We took a brief look at Adreian Payne before the draft. It was suspected (and Flip confirmed it yesterday) that, of the players available at that #13 pick in June, Zach LaVine and Adreian Payne were #1-2. And apparently they were so close on his wish list that he never managed to fully set it aside.
Flip says it was a tough decision between LaVine and Payne on draft night, but ultimately that tough decision is why today's deal was made.— Timberwolves PR (@Twolves_PR) February 10, 2015
So with the Payne Train now boarding in Minneapolis, now is the time to take a much more detailed look.
To start, here's Payne's fours seasons at Michigan State.
Payne's four college seasons can most accurately described as "all over the place", which is not generally something you want from a player who's minutes and usage went up linearly. His shooting and rebounding fluctuated on a yearly basis, his blocks went steadily down, and I'm not sure what to make of his steals at all.
Making a huge impact on his production was his health. Payne has an abnormally low lung capacity, which, of course, limits his stamina. While there are ways to combat the effects of that....just like how Anthony Bennett has a process for dealing with his breathing...this is obviously something that doesn't just go away. It's not like he can just magically grow bigger lungs.
As you can both imagine, as well as see above, this impacted Payne's production, particularly early on. In his freshman season, Tom Izzo would get routinely frustrated when he couldn't play Payne more than 3-4 minutes at a time.
"It bothers me, because then when I put him back in, two minutes in, he was just hunched over. So I talked to him about it. I think some of it is in his head, too, but there's definitely some of it that is an issue we're trying to deal with.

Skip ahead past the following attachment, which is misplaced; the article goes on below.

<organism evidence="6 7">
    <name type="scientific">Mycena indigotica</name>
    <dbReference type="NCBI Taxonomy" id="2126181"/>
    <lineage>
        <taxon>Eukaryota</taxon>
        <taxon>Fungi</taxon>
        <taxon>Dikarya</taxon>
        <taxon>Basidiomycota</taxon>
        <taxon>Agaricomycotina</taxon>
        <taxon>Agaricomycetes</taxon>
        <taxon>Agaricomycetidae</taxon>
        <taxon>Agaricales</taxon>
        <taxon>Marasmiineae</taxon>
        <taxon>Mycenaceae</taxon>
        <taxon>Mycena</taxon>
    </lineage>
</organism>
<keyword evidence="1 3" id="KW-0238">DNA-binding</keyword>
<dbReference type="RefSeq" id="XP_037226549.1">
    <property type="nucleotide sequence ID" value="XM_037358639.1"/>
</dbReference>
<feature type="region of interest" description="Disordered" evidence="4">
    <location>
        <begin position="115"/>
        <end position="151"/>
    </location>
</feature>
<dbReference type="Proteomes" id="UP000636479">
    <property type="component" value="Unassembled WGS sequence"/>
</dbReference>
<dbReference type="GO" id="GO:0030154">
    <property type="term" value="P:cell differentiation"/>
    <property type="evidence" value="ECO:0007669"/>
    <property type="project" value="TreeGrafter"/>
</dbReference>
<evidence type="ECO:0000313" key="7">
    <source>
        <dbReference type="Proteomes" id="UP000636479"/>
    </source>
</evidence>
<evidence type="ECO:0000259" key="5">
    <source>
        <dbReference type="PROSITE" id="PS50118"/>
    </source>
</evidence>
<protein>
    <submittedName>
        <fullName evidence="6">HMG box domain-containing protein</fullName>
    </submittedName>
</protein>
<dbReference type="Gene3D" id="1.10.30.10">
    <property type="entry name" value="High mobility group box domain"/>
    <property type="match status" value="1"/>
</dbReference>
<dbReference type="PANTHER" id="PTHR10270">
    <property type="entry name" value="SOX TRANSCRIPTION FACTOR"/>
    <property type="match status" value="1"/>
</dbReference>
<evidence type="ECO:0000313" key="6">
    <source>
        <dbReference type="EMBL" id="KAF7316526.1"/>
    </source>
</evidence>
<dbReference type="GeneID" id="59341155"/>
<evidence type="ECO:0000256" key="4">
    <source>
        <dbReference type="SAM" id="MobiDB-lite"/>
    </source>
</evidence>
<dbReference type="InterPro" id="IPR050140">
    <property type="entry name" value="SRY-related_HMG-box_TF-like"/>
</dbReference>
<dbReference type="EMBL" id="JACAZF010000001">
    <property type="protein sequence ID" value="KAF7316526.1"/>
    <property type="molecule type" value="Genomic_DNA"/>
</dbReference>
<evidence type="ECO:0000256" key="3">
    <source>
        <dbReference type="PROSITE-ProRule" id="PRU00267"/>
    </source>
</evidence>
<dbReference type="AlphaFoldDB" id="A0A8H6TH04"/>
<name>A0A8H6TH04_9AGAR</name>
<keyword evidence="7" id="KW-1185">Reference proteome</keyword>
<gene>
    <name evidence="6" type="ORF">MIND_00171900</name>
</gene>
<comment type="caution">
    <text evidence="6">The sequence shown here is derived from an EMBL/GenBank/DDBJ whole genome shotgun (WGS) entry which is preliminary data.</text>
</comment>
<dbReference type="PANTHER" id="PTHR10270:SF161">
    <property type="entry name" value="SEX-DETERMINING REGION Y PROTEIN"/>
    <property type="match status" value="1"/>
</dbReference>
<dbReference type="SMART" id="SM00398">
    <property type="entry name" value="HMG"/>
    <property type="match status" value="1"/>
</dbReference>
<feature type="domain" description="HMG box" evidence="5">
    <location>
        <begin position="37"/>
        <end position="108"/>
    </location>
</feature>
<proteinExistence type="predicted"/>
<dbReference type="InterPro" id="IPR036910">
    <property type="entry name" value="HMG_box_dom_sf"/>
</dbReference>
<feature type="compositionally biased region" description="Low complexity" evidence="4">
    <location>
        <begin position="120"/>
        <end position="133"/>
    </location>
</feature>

"If you watch him, sometimes after a few minutes, he's down on his knees. That's why we take him out. We don't take him out because we want to take him out."
Even in his junior and senior seasons, when Payne had gotten a pretty good handle on the issue, he was still playing shortened minutes; 28.1 as a senior. By comparison, Anthony Davis averaged 32 minutes as a freshman.
Taking the models of ESPN's Kevin Pelton (WARP), Andrew Johnson of Counting the Baskets (PAWS) and our own Layne Vashro's EWP, Payne's outlook compared to his peers is not great.
|Glenn Robinson III||49.15||56.64||27.63|
A gigantic factor in this is Payne's age. He's a rookie, but already 23 years old (he'll be 24 next week). Merely decent production at an advanced age is not a great combination.
For a 4-year player to be highly rated, he has to be unbelievably dominant. Almost unrealistically so. The classic example is Tim Duncan, who averaged a staggering 23 points, 16 rebounds, 3.5 assists and 3.6 blocks per game as a senior at Wake Forest. He attempted 10 free throws a game. His PER was in the 40s. That gives you some context on how the age curve affects draft prospects. If you're going to be a 4-year athlete, you have to be impossibly great to still look great by the end of it.
Fortunately, for a player in Payne's position, the age factor isn't such a huge deal in practice. He's wasn't a top pick and isn't going to be asked to play like one. Players taken in the lower half of the first round should be more of the instant production types. You're not drafting those guys to be franchise cornerstones (unless you're freakin' San Antonio....) so it's a lot less about potential and more about readiness, in which case older age generally is an advantage. The Wolves aren't looking for Adreian to be the face of the franchise. They have Rubio and Wiggins (and in Flip's mind, I think, Zach) for that.